‘A piece of your heart dies’

Moser, Foster and Brown are among five local families who spoke about their experiences with opioid overdose deaths for this four-day series. Over a four-year span from February of 2016 to May of this year, these families lost children ranging in age from 19 to 34.

While advocacy and activism help some families find meaning in their loss, the aftermath of an overdose death is a long and harrowing path of shock, anguish, anger, guilt and regret.

“My grief feels like this big glass of really bad medicine that you know at some point you’re going to have to finish, but you can only take a little bit at a time,” said Dan Harper, who lost his daughter Eliza last November.

“It’s changed us in every possible way,” said Kate Harper, Eliza’s younger sister. “We’ve all been removed from the path we were on before her death, and we’re on a completely different path.”

For Brown and his wife, Debra McNeice, the loss of Patrick has at times kept them home from activities they once loved and forced them to cut social events short. McNeice said she can’t imagine how she would have coped had it not been for Patrick’s cat, Chummy, who was often near.

“He saved us,” she said. “He would curl up with me when I was sad and crying.”

Jim Ouimette recalls the months immediately after his son Mitch’s death as pure hell.

“A piece of your heart dies, and you don’t get that back,” he said. 

“You just miss him so much,” said Mitch’s mother, Evelyn Ouimette. “Your heart is just ripped.”

Within the intimacy of a family, there are reminders all around that a beloved child is gone.

 “Every time, you feel this ding in your heart,” said Jim Ouimette.

“There’s this void,” said Dan Harper, “this amazing, vibrant, clever, beautiful person that just isn’t there.”

Complicated grief

For many families who’ve lost someone to an opioid overdose, their grief is complicated by a host of emotions not typically associated with the death of a young person, including stigma, shame and guilt.

“As a parent, you feel like you failed at your most sacred thing — your reason for being,” said McNeice, Patrick’s mother.

Consultant Franklin Cook, a specialist in peer grief support who has worked with Tapestry’s harm-reduction services, said the impact of stigma and shame on grief is powerful and can hinder the healing process. 

“What happens around stigma in grief is that it isolates people and makes them less able to reach out,” Cook said. “It’s not just an individual judgment but a community judgment. Your person is being treated as less than, different, as a bad person, as someone to blame as opposed to someone who something happened to — as a person who deserved what they got.”

While medical professionals agree addiction is a chronic and life-threatening disease, families of people suffering from it rarely receive the type of support given to families whose loved ones face other types of chronic illness.

“For my patients with opiate use disorder, they could be dead any day, but the love and support in the community doesn’t happen,” said Dr. Ruth Potee, a former family practice physician who is now director of addiction services at Behavioral Health Network in Springfield.

Potee saw the impact of that guilt working as a primary care physician with ever-growing numbers of young people struggling with addiction.

“What is left behind when somebody dies is years and years of pain and wondering and guilt,” said Potee. “Parents feel so guilty, and they beat themselves up so much.”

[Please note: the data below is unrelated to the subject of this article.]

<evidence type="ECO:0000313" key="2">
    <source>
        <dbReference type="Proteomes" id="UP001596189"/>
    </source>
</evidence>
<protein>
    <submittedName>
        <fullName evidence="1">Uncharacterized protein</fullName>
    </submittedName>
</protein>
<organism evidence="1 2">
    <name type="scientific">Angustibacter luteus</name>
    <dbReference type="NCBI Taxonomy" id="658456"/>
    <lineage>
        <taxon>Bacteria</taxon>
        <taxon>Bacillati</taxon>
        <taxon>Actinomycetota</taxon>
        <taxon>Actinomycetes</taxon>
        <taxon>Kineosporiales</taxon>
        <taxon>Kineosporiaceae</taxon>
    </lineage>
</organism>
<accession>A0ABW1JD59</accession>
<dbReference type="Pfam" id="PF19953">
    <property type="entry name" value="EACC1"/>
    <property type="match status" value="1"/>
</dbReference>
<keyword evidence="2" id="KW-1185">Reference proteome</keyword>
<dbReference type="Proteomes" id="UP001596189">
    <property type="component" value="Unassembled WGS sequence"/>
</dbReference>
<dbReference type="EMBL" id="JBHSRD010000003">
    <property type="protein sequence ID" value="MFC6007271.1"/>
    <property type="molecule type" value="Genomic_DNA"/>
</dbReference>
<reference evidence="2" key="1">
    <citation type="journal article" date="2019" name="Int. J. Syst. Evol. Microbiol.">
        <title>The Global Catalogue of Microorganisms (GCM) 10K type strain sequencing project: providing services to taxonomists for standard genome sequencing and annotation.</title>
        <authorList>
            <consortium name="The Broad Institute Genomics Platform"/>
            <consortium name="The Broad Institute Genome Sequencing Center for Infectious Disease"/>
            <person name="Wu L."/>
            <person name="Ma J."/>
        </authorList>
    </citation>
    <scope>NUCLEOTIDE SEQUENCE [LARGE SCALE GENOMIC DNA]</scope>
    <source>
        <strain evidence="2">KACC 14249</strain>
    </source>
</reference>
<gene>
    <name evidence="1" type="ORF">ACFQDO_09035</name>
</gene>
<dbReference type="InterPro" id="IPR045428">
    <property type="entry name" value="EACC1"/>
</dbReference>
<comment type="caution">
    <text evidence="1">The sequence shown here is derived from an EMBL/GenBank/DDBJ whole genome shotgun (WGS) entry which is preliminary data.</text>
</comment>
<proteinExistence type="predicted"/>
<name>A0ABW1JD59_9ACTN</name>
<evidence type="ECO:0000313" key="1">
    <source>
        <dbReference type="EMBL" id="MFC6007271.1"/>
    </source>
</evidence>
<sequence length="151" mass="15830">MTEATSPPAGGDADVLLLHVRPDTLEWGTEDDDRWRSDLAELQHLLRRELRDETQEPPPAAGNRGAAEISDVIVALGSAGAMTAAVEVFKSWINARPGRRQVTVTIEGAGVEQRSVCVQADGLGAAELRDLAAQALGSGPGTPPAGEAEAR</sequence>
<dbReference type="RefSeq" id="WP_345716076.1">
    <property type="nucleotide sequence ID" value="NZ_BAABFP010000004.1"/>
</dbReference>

Dan Harper said when Eliza was in the throes of her illness, he did not talk about the family’s struggles in the way he knows he would have if she had been dealing with a different health crisis.

“I didn’t share with people at work because I was ashamed of it,” he said.

Now he talks openly about his daughter’s illness and the family’s attempts to help her as he works to make sense of it. He hopes that openness might help other people by destigmatizing the disease. 

“The thing I don’t think people understand about addiction is —  it’s calling the shots, you’re not,” Harper said. 

Potee says as she watches families struggling with a sorrow tangled up in guilt, she is reminded of when her brother died many years ago, a death not related to opioids.

“I didn’t feel guilty when my brother died — I had one emotion,” she said pointedly. “I just felt sad.”

Finding acceptance 

As time passes, Brown and McNeice have returned to activities that bring them joy, including dancing, taking long bike rides and traveling, though there are still times when their grief keeps them off the dance floor or prompts them to head home early.

McNeice has a friend who warns her when there’s an obituary in the newspaper of another young person who died an opioid-related death. She needs to be prepared.

The Ouimette family copes as best they can with the hole in their lives. Evelyn says there are days she reaches out to her daughter, Chantel, whom she knows is also suffering.

“I call her and say, ‘I want to see Mitch, let’s go see Mitch,’” she said. Together, they head to his grave in Southampton’s Center Cemetery.

To mark the second anniversary of his death on Sept. 22, the Ouimette family and some friends hiked up Mount Tom in Easthampton, one of Mitch’s favorite hikes. They stopped at a spot at the top of the mountain where his friends painted on a rock “Mitch #5,” his number for both basketball and football.

Remembering their son is a comfort, and yet, as time goes on, conversations about him are less frequent.

“What’s even harder is when people stop asking about him,” said Jim Ouimette. “You stop hearing any chatter about him, and I get it — people move on. But we never do.”

Henry Brown said he understands that people might feel afraid to say the wrong thing or add to his pain by mentioning Pat. He has a simple response to such concerns.